Delaware legislators joined a crowd of women, men and children, holding signs and some wearing purple dresses, headscarves and ties in support of legislation that would amend the state constitution to ensure equality for women and ban sex discrimination.
Several states have passed similar measures. But neither the U.S. Constitution nor the Delaware Constitution protect women’s rights.
“Each generation of women have faced challenges, but we need to move Delaware forward so our children and grandchildren do not have to continue to fight for rights that should be guaranteed,” said House Majority Leader Valerie Longhurst, D-Bear, who is sponsoring the legislation.
“Without the legal protection of the Equal Rights Amendment, it’s difficult for women to fully fight cases of discrimination.”
Last year, the amendment failed in the House following some disagreement on the language of the bill, which used words like “human” when addressing equality. Longhurst’s new bill includes clear language on its aims to secure equal rights for women.
There are some anti-discrimination laws in Delaware that protect women from discrimination. Women can’t be discriminated against when seeking employment, housing, financial aid or transportation, for example.
But there is no broad protection for women in the Delaware code.
State Sen. Stephanie Hansen, D-Middletown, said an amendment in the constitution is necessary to ensure gender issues continue to be addressed as they evolve in the future.
“A patchwork quilt of protections addressing only today’s issues is shortsighted,” she said.
During the event, legislators stood alongside the popular “Fearless Girl” statue. The statue of a young girl is famous for staring down the “Charging Bull” in New York City’s financial district. Delaware artist Kristen Visbal said the piece of art was meant to send a message to Wall Street, which makes it difficult for women to climb the ladder.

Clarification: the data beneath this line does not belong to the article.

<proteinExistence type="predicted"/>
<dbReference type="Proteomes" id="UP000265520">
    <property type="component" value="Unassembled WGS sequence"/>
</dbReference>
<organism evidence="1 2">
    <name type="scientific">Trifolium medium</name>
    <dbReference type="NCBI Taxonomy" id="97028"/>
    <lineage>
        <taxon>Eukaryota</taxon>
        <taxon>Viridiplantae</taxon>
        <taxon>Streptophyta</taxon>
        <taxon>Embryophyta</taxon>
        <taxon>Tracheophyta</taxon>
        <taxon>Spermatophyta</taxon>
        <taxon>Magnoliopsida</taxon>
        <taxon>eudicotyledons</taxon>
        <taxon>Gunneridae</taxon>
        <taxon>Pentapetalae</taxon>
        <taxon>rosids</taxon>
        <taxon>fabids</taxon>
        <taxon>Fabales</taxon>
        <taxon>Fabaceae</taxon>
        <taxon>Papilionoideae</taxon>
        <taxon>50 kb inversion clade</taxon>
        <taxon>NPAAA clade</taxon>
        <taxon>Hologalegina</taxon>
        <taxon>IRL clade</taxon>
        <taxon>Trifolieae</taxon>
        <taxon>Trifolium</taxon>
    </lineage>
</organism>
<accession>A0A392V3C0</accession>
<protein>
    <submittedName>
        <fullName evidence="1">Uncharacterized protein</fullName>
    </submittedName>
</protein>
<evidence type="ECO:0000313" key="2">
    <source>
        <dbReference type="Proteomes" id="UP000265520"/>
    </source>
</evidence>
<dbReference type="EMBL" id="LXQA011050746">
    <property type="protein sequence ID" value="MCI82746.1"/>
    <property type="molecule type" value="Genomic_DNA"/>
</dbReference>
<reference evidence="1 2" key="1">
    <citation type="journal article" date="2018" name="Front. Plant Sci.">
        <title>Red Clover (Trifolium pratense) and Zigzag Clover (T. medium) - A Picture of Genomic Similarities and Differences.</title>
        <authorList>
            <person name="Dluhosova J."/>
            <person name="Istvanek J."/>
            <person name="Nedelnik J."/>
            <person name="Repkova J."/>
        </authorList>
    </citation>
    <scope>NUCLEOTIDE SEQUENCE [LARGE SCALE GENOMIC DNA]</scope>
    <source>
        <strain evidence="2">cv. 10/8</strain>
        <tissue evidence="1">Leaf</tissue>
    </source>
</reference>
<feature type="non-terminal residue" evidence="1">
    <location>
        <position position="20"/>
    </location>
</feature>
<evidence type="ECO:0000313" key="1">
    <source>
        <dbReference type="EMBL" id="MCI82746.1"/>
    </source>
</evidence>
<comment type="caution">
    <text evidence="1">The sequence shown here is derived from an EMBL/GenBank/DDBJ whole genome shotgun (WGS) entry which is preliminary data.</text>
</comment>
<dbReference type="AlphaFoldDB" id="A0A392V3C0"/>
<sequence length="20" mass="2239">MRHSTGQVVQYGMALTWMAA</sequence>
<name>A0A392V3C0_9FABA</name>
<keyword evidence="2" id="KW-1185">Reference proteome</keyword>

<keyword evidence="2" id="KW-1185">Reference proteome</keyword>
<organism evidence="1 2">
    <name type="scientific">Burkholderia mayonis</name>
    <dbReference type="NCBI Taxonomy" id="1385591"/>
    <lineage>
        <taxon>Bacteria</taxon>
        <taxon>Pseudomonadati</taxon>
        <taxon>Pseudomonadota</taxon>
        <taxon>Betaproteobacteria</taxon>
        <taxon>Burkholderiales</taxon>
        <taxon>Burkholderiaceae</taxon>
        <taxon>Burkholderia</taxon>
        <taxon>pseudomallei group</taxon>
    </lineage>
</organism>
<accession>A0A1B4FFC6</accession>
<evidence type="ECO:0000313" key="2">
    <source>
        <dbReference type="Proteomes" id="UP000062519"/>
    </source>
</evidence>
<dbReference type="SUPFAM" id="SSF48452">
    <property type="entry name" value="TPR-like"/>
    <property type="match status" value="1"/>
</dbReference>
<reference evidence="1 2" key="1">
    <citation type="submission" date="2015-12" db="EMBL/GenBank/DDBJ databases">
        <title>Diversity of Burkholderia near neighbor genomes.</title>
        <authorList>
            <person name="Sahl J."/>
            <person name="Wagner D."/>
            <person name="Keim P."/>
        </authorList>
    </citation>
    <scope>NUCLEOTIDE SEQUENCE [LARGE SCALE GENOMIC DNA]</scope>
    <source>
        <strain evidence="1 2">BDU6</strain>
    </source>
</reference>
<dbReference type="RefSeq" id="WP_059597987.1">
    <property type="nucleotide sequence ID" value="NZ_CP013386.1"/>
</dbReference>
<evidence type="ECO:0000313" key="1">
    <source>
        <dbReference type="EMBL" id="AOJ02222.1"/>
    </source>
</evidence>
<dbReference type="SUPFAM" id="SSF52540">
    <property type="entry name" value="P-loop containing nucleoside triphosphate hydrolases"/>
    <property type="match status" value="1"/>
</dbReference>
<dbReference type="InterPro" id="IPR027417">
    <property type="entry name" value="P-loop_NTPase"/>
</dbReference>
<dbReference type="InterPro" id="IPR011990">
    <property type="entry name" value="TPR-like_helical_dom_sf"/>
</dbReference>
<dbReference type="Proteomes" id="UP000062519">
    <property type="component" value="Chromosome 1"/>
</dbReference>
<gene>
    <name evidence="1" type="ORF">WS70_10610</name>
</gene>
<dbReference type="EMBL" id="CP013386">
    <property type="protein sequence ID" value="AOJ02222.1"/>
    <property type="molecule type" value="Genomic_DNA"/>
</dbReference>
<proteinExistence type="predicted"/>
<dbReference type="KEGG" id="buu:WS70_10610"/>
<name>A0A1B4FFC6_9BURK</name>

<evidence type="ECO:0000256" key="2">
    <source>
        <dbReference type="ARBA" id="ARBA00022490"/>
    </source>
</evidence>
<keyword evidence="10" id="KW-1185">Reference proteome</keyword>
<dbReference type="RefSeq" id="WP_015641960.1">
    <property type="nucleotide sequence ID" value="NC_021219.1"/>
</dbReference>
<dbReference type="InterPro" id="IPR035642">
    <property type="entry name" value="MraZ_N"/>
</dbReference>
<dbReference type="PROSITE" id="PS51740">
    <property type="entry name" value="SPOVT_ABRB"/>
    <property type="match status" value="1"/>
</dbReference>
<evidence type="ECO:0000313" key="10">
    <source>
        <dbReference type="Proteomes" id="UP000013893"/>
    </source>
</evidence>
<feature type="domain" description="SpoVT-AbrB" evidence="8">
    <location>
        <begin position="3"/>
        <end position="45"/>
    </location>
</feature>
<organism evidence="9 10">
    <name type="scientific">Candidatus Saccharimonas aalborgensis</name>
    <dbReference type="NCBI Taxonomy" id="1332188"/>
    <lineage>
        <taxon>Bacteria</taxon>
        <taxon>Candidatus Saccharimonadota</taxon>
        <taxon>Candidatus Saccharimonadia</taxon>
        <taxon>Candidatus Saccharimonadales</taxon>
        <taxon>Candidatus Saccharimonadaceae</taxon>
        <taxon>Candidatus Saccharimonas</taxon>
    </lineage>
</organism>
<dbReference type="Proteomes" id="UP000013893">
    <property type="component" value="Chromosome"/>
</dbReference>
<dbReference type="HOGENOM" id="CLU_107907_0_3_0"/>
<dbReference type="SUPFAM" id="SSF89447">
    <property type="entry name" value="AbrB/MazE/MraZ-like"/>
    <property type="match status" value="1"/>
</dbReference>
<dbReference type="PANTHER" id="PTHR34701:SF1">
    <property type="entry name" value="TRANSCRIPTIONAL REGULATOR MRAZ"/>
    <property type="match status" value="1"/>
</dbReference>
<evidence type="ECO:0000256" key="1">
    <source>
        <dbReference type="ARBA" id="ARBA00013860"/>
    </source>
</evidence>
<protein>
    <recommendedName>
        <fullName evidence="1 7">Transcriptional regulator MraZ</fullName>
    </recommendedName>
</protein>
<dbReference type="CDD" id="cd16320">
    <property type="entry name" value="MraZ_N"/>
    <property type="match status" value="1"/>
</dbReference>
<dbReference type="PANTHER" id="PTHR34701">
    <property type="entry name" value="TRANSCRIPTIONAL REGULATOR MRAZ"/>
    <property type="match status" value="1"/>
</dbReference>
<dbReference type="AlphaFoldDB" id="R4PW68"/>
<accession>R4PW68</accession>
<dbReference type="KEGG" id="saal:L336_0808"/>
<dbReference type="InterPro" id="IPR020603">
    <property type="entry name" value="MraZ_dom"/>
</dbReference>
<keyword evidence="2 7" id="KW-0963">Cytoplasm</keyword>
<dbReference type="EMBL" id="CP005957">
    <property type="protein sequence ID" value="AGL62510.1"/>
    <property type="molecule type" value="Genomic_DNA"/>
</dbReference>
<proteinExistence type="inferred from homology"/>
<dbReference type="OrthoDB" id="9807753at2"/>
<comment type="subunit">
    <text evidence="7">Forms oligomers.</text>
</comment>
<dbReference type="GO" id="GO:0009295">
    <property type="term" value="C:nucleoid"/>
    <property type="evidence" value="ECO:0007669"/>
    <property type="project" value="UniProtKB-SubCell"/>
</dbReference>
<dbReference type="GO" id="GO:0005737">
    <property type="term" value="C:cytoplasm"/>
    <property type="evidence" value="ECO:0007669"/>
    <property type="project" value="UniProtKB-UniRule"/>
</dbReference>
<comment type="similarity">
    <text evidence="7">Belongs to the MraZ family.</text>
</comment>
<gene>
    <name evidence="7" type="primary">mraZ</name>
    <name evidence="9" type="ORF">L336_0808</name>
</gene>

During the rally, Visbal spoke of the importance of having women in leadership positions.
“Studies show not only having women at the board level has a wonderful impact, but having women all the way up the chain in the company,” she said.
Congresswoman Lisa Blunt Rochester is co-sponsoring similar legislation in Washington introduced by Congresswoman Carolyn Maloney, D-New York.
“This is about more than just pay. It’s about how we’re treated everywhere. It’s about how young women are treated on college campuses. It’s about the little girls we see in front of us. It’s about that waitress. It’s about that person who works at the track. It’s about the staff that work at the General Assembly. It’s about all of us,” she said.
Gov. John Carney, D-Delaware, and U.S. Sen. Chris Coons, D-Delaware, also announced their support for both pieces of legislation.
“In my experience in the Senate, in eight years, I started on four committees. All four were chaired by men. They were wonderful, they were lovely—they got nothing done. In the next Congress, two of the four committees, the chairmanship of the budget committee and the chairmanship of the appropriations committee changed from well-respected seasoned male senators to well-respected seasoned female senators. And in the next Congress, I noticed something. We started getting things done,” Coons said.
“We have the power to make a more perfect union. We have the ability to grab this moment and to once again show Washington what Delaware knows best—which is when women take charge, when women lead, when women are equal, we all win.”